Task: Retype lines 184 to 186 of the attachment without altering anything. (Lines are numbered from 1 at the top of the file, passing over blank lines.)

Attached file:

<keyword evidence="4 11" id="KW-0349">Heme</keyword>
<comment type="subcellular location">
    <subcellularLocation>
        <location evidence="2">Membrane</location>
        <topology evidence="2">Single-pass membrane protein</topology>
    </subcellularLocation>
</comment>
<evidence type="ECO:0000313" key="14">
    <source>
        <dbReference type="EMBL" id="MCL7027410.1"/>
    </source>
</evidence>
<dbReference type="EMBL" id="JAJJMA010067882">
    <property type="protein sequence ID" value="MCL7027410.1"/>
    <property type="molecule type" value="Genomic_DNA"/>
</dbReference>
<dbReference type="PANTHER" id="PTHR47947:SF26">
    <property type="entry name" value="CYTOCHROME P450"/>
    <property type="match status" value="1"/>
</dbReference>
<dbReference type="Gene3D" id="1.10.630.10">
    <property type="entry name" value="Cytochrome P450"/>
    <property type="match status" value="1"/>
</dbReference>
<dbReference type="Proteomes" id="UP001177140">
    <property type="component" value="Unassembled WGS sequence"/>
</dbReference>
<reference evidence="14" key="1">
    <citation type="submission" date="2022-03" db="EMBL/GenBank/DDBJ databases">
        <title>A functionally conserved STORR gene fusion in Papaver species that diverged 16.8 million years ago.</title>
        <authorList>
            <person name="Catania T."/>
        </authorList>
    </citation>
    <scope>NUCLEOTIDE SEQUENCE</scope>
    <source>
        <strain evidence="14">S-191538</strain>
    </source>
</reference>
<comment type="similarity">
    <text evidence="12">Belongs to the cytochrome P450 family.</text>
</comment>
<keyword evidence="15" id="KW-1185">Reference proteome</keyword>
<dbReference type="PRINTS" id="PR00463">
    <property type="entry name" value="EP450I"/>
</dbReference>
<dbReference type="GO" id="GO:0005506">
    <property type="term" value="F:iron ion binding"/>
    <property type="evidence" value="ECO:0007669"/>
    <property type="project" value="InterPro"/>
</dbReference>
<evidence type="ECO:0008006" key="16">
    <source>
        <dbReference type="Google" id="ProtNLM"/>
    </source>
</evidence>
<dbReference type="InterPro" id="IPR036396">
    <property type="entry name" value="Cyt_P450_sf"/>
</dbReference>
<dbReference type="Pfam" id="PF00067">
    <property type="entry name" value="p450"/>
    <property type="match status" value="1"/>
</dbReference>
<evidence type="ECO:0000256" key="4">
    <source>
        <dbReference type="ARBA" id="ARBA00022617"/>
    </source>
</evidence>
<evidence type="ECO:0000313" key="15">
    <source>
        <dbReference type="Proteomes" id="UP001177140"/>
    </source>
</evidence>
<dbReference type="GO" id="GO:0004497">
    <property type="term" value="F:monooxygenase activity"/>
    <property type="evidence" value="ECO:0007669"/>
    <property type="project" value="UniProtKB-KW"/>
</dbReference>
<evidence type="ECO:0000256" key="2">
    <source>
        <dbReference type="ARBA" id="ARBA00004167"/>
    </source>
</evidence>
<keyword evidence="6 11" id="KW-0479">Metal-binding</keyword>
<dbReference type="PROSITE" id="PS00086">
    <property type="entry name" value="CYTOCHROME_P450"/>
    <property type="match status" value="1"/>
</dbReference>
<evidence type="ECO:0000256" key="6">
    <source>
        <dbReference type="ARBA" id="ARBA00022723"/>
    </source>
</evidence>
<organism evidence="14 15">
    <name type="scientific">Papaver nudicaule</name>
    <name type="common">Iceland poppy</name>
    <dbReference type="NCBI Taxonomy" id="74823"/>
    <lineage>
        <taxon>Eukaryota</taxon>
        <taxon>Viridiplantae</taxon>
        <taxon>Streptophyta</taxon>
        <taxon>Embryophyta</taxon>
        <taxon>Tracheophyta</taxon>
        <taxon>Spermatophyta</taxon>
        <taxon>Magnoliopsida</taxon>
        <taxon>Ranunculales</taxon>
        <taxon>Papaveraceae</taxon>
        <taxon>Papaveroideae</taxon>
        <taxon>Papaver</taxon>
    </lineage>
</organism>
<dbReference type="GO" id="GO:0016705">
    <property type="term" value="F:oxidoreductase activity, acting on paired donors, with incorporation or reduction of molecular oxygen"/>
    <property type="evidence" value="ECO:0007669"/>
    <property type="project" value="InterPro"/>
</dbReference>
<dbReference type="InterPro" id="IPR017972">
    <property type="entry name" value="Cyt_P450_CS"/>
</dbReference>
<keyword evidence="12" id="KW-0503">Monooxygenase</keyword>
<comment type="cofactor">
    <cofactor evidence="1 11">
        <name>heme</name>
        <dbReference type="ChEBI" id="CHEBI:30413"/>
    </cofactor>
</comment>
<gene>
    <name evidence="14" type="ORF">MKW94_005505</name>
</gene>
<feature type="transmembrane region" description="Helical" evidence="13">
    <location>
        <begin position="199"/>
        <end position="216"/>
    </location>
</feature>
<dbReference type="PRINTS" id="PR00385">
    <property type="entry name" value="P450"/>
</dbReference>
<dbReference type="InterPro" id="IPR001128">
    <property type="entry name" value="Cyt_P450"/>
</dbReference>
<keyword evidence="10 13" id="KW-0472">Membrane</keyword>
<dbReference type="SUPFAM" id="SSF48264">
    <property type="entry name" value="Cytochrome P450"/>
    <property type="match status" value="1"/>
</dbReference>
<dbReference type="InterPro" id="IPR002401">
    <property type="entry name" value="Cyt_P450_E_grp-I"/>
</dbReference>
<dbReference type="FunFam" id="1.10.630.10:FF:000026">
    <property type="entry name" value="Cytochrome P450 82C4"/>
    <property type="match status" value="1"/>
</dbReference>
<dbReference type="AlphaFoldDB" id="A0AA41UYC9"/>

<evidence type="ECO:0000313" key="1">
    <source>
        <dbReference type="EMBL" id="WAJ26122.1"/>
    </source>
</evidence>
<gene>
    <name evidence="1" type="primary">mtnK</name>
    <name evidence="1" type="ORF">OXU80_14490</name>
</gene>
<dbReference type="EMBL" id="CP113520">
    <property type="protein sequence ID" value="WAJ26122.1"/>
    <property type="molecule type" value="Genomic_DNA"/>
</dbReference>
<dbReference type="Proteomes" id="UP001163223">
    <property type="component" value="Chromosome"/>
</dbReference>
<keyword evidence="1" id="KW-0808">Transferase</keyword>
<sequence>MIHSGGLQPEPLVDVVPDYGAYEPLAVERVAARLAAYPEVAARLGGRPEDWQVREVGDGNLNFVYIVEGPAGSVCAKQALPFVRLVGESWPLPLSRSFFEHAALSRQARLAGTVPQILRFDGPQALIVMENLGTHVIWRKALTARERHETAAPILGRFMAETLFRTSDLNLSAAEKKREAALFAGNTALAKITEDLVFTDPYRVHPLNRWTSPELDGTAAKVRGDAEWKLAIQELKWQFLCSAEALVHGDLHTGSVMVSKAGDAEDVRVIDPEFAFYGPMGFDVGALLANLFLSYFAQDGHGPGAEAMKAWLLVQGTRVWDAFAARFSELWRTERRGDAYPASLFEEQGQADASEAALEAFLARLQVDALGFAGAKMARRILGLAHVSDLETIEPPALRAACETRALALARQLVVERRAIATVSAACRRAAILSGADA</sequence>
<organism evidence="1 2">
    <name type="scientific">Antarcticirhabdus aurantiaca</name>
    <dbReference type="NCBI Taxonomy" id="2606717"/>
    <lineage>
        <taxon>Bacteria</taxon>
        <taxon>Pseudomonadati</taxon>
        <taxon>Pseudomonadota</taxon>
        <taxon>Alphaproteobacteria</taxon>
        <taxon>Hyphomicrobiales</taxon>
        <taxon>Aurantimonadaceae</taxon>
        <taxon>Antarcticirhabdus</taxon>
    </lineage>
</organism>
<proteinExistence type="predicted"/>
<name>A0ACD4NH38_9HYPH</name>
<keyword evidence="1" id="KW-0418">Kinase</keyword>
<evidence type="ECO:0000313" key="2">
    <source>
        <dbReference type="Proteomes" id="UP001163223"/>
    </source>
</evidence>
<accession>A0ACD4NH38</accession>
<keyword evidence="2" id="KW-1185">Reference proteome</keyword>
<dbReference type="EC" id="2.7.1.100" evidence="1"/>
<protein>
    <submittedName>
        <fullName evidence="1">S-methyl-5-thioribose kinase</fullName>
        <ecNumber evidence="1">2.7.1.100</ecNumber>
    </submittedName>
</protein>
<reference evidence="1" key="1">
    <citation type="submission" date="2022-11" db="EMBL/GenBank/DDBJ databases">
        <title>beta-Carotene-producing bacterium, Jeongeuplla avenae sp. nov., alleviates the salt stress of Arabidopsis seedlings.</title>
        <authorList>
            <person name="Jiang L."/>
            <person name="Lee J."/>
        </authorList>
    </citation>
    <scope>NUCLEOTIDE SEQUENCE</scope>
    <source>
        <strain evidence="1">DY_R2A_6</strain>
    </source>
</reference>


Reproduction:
    </lineage>
</organism>
<proteinExistence type="predicted"/>